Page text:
Inexpensive Mac Accessories

March 17, 2012 by  

We do love our Macs, us Mac fanboys, but the price of accessories is a bit chilling. The good news is that there are a number of ways you can set up your Mac with more reasonably priced peripherals.

Mice: Unless you really need the gestures and other fancy stuff that the Magic Mouse and the large external track pad offer, a plain old everyday mouse may just the thing. The best place to find your best bargains in pointing devices is on the PC side of the aisle in your favorite computer store. Microsoft, among others, makes a number of great mice. Some come with Mac device drivers to enable special features and all, but if you pick up a plain-jane three-button Windows mouse with the track wheel, it’s about 95% sure it will work perfectly on your Mac, as will the various functions. I use a crummy old Dell optical mouse that I picked up at a flea market for $5 or $10 bucks. Just make sure it’s USB and not the older PS/2 standard. It will say so on the box. Some might even come with both (a USB connector and a snap-on adapter for older Windows PCs that still use the PS/2 connectors for mice and keyboards). Also, make sure it’s an optical mouse (there’s a red light on the underside of the mouse). Don’t get the rolling ball type. They pick up dust, dirt, and dead skin cells from your mousepad or mousing surface and gum up the works. Once you start having to clean out that gunk, the time between cleanings gets shorter and shorter. Just get an optical mouse.

Here are several features you will find on an el-cheapo USB Windows mouse that will most likely plug-and-play on your Mac:

  • Right-click: This feature lets you access contextual menus that you normally need to click the Control key while clicking your mouse. If you use Windows at all, or if you have used it, you will welcome the return of this simple little function.
  • Track wheel: Most Windows mice have a rotary wheel, which is used to quickly scroll up and down through a document. Like the right-click function, this capability is also hard-wired into MacOS X. Moreover, in most programs, when you press down on the wheel until it clicks, a small icon with up and down arrows is displayed on your screen. When this icon is displayed, you do not need to roll the track wheel to move up and down a document. Just move the mouse up and down. Very useful if you need to quickly scan through a long document.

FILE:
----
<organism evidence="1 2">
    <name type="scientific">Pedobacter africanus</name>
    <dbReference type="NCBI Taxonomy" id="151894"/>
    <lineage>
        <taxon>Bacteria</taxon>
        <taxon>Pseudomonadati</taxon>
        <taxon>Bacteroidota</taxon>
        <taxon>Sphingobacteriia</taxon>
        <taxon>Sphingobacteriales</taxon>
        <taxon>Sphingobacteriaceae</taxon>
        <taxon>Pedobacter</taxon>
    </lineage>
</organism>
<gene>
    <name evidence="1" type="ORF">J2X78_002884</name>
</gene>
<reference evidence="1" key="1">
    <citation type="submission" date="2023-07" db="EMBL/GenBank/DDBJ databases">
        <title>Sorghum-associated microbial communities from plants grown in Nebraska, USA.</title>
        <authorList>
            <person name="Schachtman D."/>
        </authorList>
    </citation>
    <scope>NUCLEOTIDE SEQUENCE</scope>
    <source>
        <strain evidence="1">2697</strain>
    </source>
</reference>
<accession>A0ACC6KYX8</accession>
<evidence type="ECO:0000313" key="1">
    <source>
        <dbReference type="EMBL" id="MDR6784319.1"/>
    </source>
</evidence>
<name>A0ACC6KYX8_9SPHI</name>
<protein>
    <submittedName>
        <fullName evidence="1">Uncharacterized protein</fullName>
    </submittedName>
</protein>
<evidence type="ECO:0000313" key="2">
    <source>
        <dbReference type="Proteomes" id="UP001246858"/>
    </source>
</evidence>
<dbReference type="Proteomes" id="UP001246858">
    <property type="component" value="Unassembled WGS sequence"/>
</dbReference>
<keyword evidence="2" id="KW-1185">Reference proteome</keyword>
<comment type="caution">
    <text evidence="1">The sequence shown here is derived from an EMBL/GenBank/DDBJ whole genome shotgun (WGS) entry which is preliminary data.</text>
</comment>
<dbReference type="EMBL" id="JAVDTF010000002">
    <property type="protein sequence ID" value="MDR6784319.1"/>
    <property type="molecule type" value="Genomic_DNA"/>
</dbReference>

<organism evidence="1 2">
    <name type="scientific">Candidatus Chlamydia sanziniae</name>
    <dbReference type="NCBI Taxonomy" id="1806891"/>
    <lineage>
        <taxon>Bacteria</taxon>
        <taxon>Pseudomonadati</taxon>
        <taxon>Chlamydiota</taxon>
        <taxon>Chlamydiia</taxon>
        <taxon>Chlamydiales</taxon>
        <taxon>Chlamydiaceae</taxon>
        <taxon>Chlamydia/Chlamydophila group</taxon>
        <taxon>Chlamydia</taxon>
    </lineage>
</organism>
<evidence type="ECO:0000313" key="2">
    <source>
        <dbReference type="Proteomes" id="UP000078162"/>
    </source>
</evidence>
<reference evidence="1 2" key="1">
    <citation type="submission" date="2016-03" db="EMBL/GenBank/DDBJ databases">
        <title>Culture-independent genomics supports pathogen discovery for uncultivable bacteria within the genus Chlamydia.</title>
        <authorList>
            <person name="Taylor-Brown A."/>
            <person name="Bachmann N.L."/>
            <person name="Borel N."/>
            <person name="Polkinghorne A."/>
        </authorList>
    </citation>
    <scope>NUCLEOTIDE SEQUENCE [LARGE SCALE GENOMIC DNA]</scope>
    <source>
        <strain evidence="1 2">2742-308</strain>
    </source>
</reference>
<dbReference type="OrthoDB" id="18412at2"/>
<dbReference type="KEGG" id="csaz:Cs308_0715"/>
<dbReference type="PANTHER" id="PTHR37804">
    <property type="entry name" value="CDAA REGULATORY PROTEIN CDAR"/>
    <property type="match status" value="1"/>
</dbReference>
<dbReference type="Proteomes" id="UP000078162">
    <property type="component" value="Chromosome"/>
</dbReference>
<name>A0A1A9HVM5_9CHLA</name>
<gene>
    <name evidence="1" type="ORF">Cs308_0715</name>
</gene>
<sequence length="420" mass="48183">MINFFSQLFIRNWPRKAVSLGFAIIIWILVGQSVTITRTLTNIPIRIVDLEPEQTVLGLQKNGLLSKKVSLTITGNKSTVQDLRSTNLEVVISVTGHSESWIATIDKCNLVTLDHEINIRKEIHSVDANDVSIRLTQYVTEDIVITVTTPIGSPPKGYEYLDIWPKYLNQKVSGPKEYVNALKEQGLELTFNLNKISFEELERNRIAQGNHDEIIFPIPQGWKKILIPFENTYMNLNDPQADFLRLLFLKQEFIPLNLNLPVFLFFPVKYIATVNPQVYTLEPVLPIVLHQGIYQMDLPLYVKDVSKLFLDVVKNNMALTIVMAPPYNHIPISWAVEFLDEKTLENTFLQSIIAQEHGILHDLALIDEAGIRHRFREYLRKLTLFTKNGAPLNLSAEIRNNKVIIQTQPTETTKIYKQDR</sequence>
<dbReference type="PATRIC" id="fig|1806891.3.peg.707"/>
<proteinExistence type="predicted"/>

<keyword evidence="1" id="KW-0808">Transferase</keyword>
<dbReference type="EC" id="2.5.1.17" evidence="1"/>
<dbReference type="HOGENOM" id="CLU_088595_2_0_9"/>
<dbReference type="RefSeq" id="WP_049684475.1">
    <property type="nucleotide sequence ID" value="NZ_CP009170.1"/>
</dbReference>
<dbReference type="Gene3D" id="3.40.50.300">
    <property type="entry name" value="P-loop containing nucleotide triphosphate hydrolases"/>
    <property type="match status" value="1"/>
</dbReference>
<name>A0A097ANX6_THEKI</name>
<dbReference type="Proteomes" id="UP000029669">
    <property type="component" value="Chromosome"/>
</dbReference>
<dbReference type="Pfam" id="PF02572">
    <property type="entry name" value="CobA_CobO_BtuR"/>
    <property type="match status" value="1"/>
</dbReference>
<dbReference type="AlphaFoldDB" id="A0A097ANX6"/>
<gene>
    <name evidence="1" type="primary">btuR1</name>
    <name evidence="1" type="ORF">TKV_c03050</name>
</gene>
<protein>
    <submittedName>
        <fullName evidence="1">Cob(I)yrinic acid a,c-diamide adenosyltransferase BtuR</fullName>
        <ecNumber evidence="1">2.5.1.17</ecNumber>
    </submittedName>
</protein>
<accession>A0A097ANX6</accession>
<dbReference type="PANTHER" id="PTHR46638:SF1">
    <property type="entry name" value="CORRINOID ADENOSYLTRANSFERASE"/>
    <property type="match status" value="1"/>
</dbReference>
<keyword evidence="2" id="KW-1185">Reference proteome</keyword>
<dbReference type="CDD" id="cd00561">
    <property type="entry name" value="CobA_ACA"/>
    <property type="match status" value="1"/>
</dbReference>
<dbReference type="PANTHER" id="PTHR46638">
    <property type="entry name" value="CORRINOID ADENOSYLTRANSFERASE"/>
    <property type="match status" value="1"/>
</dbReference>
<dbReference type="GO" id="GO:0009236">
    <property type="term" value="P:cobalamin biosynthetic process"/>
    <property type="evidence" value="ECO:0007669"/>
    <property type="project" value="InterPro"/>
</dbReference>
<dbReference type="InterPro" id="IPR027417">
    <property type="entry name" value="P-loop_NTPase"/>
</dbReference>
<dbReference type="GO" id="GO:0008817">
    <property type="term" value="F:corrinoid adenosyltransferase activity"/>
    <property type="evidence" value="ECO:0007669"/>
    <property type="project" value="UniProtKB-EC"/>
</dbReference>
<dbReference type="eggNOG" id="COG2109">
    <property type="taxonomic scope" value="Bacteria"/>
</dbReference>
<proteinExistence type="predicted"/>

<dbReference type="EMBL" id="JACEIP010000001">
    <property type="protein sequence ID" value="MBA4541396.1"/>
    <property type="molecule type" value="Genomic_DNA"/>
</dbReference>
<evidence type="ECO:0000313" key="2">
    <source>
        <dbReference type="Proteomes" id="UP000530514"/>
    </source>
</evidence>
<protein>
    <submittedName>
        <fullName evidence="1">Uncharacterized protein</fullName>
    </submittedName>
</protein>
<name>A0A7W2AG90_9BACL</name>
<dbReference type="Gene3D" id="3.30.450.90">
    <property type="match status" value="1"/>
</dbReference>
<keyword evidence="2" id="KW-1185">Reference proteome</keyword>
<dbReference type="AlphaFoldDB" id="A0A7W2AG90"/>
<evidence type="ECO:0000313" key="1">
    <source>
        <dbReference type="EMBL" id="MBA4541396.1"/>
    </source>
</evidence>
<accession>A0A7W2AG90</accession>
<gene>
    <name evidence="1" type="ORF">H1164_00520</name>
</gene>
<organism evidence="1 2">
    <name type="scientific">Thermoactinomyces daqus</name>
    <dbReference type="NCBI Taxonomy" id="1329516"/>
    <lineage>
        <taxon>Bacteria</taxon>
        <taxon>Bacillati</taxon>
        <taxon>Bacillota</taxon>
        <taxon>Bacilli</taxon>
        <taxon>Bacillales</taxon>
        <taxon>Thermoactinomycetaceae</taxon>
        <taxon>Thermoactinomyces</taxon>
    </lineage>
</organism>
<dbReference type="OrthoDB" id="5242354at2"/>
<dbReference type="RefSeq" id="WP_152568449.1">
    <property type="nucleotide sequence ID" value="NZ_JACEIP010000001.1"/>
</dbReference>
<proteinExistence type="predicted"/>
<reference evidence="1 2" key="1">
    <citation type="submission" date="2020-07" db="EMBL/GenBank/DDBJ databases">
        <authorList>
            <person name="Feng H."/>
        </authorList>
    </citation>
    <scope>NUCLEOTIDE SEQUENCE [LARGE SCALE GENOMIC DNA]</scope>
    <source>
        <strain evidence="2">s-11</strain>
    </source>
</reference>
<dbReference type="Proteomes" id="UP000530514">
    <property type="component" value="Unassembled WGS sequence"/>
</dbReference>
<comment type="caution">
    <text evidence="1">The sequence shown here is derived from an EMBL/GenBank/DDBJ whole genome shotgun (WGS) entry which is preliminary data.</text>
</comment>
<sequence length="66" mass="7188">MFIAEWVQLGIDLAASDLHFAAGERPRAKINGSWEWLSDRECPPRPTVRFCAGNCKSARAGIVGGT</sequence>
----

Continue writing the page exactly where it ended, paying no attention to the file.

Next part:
Keyboards: The connection information from above applies here, too. Make sure it’s a USB keyboard. Again, many Microsoft-branded keyboards come with Mac device driver software that remaps a few of the keys so they perform more like a “real” Mac keyboard. In particular, without this key remapping feature, some older Windows keyboards swap the Control key with the Windows key when used on a Mac, then the Control key functions as the Command (Apple) key and the Windows key is now the Control key. The Alt key is the same as the Option key on a Mac keyboard. There is a free preference pane called Double Command that will help you quickly take care of this.

Other than that, it’s pretty much up to what you want or like in a keyboard.

If you need a wireless keyboard, the fine folks at CompUSA have an interesting BlueTooth keyboard that is compact and includes a trackpad. All for under $90. It worked right out of the box on my Mac mini, the heart of my media center.

There is one dirty little secret about wireless keyboards that the sales folks at the Apple Store might forget to mention. If you are having difficulties with your computer, you cannot use a wireless keyboard to place your Mac into Safe Mode, to force a boot from a CD, etc. Reason being, the wireless subsystem doesn’t turn on until long after the Mac is able to accept diagnostic-type commands. For this reason, you should always have a wired keyboard and mouse available, should you need to troubleshoot a recalcitrant machine. Just stash it in a drawer or closet. This is where one of those cheap Windows keyboards makes a lot of sense. You can buy a brand new basic bundled USB keyboard and mouse at CompUSA, or similar places for prices starting at under $15.00.

I only mention CompUSA by name because there are several convenient stores here in S. Florida, and you would be amazed at how many accessories, peripherals, and what have you are compatible with your Mac.